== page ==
Thursday, October 11, 2007

The Map

The Baltimore Symphony Orchestra
conducted by Tan Dun
October 11, 2007 @ The Music Center at Strathmore, North Bethesda, MD

Dmitri Shostakovich: Overture on Russian and Kirghiz Folk Themes, op. 115
Alexander Borodin: Polovtsian Dances from Prince Igor
The Map, Concerto for Violoncello, Video and Orchestra
Ilya Finkelshteyn: cello

Some believe that the classical music tradition is somehow in its last throes. Orchestras and orchestral music are frequently declared to be in various stages of decay in the press (and in music blogs) and discussions often circle a tight orbit with a pessimistic view toward change. Encountering The Map, particularly as conducted by its composer Tan Dun, sheds much needed perspective upon the fragility of all traditions from one who has weathered many changes.

The Map is an intensely personal work. It is motivated by a passionate journey to recover and preserve the aboriginal dance and music traditions of China. Traditions that are astonishingly vivid, beautiful and frail. The juxtaposition and incorporation of the sounds, movement and people of China via pre-recorded video into the pan-cultural context of an orchestra within a formal concert hall draws striking parallels to the mortality and enduring humanity inherit in all traditions. The video, cello and orchestra work as equal parts in The Map. There is no sense of one accompanying the other. The performance unfolds as a dialogue between these three parts that periodically overlaps at times. Tan Dun skillfully mixes and balances this piece by allowing the video screen to go blank or the orchestra to go silent at different times as the focal point shifts fluidly in accordance to the materials being presented. The incorporation of the orchestral percussion with the dancers and stone drummers on screen was particularly exhilarating. And the call and response between the singer on screen with the cellist on stage was brilliant - in part because of the vocal-like inflections of the cello part. Extended techniques for the orchestral players were clearly focused on complimenting and adding to the overall sonic image and the orchestration was extraordinarily economical with sparse - but never thin - textures.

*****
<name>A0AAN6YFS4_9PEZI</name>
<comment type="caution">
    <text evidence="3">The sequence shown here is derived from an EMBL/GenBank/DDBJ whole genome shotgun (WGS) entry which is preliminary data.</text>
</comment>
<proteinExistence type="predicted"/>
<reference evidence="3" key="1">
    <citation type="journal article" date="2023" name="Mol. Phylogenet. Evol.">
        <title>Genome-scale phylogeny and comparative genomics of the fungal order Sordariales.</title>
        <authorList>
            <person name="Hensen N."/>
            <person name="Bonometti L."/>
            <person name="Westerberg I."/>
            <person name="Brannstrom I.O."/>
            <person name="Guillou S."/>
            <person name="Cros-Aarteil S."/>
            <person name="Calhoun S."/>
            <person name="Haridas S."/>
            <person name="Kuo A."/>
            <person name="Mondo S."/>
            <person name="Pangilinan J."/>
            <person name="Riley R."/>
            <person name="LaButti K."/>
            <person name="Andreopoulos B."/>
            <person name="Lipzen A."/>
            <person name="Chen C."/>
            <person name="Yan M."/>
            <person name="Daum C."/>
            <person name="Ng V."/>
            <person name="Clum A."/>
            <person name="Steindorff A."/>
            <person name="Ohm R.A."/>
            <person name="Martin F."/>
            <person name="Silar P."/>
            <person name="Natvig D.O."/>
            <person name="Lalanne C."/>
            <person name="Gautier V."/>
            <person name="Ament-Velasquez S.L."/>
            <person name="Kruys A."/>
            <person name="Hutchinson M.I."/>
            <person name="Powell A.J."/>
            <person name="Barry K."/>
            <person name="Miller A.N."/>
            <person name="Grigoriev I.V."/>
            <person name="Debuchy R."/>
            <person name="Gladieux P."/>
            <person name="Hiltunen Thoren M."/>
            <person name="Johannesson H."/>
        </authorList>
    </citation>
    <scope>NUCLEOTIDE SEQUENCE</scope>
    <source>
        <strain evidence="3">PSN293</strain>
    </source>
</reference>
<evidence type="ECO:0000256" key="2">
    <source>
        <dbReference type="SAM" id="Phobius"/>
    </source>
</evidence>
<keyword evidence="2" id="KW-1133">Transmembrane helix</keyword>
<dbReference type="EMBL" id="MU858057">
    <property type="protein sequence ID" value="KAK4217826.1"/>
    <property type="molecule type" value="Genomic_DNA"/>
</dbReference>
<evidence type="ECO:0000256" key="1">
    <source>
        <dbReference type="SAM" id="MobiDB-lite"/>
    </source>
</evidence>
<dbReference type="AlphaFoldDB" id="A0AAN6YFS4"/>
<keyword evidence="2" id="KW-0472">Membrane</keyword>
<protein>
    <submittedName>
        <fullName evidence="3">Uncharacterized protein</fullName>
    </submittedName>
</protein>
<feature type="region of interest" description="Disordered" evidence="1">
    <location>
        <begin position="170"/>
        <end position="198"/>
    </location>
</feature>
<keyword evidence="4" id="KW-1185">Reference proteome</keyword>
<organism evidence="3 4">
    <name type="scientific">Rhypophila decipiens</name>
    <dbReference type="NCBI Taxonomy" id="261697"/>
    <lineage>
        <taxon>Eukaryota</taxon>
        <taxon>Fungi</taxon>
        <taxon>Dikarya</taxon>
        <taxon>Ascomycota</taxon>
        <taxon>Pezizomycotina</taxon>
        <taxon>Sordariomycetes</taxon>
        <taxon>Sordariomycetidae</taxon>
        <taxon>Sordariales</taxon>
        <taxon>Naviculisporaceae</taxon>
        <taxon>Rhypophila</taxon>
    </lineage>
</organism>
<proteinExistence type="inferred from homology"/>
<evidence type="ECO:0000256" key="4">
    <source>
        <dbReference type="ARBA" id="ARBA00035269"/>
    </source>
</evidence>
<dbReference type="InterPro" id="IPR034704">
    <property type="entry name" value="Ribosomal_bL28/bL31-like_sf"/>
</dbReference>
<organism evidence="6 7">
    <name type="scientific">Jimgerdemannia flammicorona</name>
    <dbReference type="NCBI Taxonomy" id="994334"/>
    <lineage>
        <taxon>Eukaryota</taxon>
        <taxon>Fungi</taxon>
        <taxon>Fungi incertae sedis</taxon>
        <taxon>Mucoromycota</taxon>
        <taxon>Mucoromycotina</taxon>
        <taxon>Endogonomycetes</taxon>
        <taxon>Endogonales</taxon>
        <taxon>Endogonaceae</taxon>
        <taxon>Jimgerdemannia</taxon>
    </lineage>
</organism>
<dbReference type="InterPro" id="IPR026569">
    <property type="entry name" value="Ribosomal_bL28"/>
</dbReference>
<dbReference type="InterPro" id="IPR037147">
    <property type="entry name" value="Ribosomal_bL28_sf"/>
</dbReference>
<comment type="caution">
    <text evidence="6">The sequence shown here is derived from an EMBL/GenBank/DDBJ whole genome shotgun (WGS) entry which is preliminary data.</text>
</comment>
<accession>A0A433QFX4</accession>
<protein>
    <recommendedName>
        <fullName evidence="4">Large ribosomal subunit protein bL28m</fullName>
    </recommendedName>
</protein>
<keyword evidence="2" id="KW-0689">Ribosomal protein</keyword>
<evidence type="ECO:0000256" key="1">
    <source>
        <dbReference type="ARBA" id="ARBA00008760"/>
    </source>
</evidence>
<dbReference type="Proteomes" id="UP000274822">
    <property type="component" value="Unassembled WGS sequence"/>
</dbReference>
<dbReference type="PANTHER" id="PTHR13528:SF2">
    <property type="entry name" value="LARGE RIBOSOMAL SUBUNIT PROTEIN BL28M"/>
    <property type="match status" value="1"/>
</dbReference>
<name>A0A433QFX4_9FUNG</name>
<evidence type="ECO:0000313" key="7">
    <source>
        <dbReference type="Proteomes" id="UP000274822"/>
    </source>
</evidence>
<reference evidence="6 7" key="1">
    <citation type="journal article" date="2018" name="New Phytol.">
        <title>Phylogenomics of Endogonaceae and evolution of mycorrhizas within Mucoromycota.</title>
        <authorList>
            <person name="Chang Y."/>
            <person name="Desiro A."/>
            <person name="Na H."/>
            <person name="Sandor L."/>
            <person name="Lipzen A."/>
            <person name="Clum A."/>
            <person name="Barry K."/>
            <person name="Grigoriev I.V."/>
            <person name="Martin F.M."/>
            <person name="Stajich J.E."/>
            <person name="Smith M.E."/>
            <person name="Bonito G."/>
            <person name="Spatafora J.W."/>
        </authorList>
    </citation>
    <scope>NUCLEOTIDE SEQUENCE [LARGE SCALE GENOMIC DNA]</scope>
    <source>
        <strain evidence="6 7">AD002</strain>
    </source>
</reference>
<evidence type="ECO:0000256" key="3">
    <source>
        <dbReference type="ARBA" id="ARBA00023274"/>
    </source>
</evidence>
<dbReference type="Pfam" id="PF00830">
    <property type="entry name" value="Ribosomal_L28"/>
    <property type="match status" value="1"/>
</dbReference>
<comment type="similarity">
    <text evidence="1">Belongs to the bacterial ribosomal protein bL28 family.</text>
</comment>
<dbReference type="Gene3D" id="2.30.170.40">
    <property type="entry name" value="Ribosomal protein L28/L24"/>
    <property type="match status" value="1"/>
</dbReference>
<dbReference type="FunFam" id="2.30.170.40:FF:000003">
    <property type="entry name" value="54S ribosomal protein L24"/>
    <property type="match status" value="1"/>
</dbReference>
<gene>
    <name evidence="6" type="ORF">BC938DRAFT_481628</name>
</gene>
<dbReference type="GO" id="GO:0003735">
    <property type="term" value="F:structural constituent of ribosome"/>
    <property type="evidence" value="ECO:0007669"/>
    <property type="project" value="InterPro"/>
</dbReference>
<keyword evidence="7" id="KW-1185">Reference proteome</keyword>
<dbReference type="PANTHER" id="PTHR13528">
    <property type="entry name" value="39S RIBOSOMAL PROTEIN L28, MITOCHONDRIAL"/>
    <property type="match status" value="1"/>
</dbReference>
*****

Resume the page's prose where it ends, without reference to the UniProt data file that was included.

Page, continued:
The common thread of works that make use of folk materials native to their respective composers was also evident in the Dmitri Shostakovich and Alexander Borodin pieces in the first half of this program. Shostakovich's Overture on Russian and Kirghiz Folk Themes is a well-orchestrated piece that lives up to its "overture" status as unusually light fare for its composer. The Polovtsian Dances of Alexander Borodin had a sticky, overly sweet quality that seemed to clean all the earthiness off of its folk materials.

As a conductor, Tan Dun made precise, deliberate motions toward a responsive Baltimore Symphony Orchestra that seemed to draw a world of sound with a minimum of extraneous gestures. One could sense the connection Tan Dun felt with each of the pieces on this program. And one could sense the melancholy of the fading traditions so lovingly presented in The Map along side the optimism that this one creative expression might help preserve the awe and human warmth found within Tan Dun's personal and cultural geography.

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